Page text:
Building from the concepts of schemata and cognitive load theory, pathologists and cytotechnologists alike uses cognitive reasoning processes such as perception, attention, memory, and search to collect data from the case, including radiologic, macroscopic and microscopic findings (Pena & de Souza Andrade-Filho, 2009). For example, when looking at a histologic (tissue) slide, the pathologists can make a diagnosis based on a strategy called “pattern recognition.” Pattern recognition is the realization of previously learned picture of the tissue. It is committed to the memory and automatic, similar to the chess player example above (Pena & Andrade-Filho, 2009).
Although cognitive skills considered the very basis of every diagnostic and prognostic action that physician’s uses, medical science have developed few methods to facilitate acquisition and mastery of these skills (Sandhu & Carpenter, 2006). Kassirer & Kopelman (1991) argued that “instead of teaching how diagnostic hypotheses are initiated, refined, and treatment procedures formulated – teachers of clinical medicine have substituted standardized histories and physicals, formal approaches to recording patient problems, and lock-step algorithmic charts for blind guidance, none of these methods focusing on essential cognitive reasoning processes,” (cited in Sandhu & Carpenter, 2006).
However, in the last few decades, there has been a considerable growth seen in the understanding of human reasoning through cognitive sciences, decision theory, computer sciences, and artificial intelligence. These sciences provide insight into the critical cognitive processes that physician’s uses on their day-to-day undertakings.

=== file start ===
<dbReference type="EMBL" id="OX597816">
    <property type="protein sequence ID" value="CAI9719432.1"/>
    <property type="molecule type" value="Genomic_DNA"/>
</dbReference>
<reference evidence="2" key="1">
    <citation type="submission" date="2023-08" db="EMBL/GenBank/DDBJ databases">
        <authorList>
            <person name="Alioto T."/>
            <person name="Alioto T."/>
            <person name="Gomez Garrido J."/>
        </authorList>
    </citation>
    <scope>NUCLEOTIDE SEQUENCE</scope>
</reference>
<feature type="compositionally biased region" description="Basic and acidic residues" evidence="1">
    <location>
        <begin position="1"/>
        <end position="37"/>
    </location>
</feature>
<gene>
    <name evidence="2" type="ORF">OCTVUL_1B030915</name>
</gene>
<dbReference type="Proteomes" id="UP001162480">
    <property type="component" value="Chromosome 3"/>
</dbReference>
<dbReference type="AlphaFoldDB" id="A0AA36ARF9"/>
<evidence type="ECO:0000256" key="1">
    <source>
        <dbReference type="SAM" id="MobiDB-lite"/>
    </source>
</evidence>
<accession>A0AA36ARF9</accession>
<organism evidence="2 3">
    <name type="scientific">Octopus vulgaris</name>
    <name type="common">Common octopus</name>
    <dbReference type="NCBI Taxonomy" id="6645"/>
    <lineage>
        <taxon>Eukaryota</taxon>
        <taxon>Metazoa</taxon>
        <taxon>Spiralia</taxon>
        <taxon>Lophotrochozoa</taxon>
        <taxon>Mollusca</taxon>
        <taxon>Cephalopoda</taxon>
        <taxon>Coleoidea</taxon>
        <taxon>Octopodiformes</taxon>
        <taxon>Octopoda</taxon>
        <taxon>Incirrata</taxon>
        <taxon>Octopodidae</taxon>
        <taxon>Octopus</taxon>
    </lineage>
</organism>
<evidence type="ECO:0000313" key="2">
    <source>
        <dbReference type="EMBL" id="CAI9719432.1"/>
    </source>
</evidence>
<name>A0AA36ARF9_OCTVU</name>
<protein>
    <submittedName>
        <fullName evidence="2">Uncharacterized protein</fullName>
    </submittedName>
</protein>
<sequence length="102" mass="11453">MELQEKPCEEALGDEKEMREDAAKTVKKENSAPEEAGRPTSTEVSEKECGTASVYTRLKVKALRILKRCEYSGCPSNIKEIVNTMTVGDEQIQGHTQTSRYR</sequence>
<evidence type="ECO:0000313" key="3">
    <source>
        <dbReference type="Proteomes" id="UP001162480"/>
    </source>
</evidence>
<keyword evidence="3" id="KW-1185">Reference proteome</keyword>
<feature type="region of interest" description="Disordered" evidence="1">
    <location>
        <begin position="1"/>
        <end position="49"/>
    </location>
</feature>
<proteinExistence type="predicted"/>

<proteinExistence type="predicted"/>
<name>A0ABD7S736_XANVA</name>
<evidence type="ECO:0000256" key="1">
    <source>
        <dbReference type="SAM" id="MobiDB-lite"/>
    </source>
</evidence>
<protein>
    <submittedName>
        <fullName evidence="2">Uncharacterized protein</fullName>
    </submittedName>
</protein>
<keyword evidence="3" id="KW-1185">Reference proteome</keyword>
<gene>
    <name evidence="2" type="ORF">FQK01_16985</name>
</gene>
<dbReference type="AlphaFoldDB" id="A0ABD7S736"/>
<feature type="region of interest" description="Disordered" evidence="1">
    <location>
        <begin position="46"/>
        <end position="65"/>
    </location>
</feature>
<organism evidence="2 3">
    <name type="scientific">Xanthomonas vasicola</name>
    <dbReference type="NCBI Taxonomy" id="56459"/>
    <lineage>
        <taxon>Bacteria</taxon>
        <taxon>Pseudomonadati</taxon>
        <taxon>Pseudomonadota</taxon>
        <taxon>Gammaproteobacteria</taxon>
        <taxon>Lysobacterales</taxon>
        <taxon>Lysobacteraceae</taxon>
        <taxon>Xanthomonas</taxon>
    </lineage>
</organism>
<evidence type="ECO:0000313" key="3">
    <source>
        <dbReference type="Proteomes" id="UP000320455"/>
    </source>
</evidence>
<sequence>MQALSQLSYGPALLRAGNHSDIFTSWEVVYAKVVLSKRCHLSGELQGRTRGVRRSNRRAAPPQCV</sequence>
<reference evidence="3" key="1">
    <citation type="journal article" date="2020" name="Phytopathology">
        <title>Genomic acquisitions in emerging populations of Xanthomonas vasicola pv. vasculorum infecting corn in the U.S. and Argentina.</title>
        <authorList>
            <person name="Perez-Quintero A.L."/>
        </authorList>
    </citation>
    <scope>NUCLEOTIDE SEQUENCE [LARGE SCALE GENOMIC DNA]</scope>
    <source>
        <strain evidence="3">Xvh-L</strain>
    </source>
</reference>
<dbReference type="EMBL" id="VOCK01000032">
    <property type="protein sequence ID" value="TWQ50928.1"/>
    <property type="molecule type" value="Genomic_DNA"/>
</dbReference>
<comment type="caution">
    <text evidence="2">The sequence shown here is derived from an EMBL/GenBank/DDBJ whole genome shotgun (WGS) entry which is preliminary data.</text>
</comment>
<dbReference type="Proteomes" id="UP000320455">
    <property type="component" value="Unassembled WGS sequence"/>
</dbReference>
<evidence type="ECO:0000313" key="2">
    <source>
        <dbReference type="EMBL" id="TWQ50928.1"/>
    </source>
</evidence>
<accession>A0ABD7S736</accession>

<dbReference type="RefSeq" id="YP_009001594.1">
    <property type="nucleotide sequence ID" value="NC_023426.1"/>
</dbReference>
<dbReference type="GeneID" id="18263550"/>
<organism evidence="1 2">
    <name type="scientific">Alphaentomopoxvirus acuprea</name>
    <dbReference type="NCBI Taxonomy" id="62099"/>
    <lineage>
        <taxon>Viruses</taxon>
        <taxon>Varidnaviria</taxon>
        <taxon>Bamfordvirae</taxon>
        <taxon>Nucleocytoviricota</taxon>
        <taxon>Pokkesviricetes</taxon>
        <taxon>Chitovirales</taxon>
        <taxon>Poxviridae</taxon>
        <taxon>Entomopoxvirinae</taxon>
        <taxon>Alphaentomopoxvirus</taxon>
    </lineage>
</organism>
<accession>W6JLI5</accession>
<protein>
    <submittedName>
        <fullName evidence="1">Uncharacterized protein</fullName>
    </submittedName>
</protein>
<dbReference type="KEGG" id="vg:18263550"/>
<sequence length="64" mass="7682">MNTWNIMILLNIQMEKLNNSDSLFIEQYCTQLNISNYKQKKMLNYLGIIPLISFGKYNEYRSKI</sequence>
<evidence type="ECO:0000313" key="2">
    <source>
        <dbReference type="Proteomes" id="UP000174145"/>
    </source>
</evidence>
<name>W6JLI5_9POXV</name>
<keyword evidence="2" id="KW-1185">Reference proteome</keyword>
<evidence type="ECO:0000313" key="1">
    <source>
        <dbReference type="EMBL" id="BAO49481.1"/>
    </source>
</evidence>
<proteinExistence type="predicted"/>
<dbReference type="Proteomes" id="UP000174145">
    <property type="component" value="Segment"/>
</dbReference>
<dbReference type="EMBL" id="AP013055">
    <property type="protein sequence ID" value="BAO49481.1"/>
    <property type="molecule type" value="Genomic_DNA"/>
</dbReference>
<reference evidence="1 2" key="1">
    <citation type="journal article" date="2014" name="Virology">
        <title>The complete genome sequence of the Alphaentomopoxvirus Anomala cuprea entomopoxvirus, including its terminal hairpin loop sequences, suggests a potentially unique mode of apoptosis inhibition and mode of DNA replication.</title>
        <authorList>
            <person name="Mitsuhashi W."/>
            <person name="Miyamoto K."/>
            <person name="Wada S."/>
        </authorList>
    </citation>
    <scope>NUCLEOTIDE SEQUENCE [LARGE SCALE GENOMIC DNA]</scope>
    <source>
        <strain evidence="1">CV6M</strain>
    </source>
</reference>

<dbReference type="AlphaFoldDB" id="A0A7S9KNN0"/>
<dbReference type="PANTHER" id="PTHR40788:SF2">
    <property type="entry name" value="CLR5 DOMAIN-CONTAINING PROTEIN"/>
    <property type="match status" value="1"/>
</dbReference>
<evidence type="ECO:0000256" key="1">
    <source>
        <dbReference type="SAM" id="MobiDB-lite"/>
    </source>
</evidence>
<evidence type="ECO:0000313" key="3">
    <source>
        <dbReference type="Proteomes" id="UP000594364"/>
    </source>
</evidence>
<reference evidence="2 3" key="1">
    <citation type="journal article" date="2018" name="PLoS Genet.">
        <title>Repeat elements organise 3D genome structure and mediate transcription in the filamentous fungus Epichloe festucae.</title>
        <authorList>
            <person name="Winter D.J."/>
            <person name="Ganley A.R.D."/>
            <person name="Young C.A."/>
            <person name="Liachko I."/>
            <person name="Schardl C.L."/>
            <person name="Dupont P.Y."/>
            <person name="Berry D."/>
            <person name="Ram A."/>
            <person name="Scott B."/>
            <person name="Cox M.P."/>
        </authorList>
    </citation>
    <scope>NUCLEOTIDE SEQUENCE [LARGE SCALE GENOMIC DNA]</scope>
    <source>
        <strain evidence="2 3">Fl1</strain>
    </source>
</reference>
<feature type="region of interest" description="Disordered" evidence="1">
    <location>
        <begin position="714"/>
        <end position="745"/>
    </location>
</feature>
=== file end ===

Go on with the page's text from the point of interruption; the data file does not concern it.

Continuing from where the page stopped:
Cognitive psychologists were first to introduce instructional interventions on their basic research projects. An experiment by Brown and VanLehn (1980) resulted in the creation of a computer game which helped students identify their buggy procedure and fix them with appropriate instruction (cited in Vosniadou, 1996). In yet another intervention, Palinscar and Brown (1984) employed the use of meta-cognitive strategies necessary for skilled reading which resulted in the creation of reciprocal teaching method. This method is a form of dialogue between teacher and student where the teacher models the meta-cognitive strategies for text comprehension, (e.g. summarizing, questioning, clarifying, and predicting), then leads the students to a group task to decipher the meaning of the text (cited in Vosniadou, 1996).
Meta-cognition is also the process by which pathologists and cytotechnologists uses to arrive at a diagnosis. These professionals uses cognitive reasoning processes such as perception, attention, memory, and search to collect data from the case, including radiologic, macroscopic and microscopic findings (Vosniadou, 1996; Pena & Andrade-Filho, 2009).
Cesar Aquino, PhD, MBA, CT(ASCP)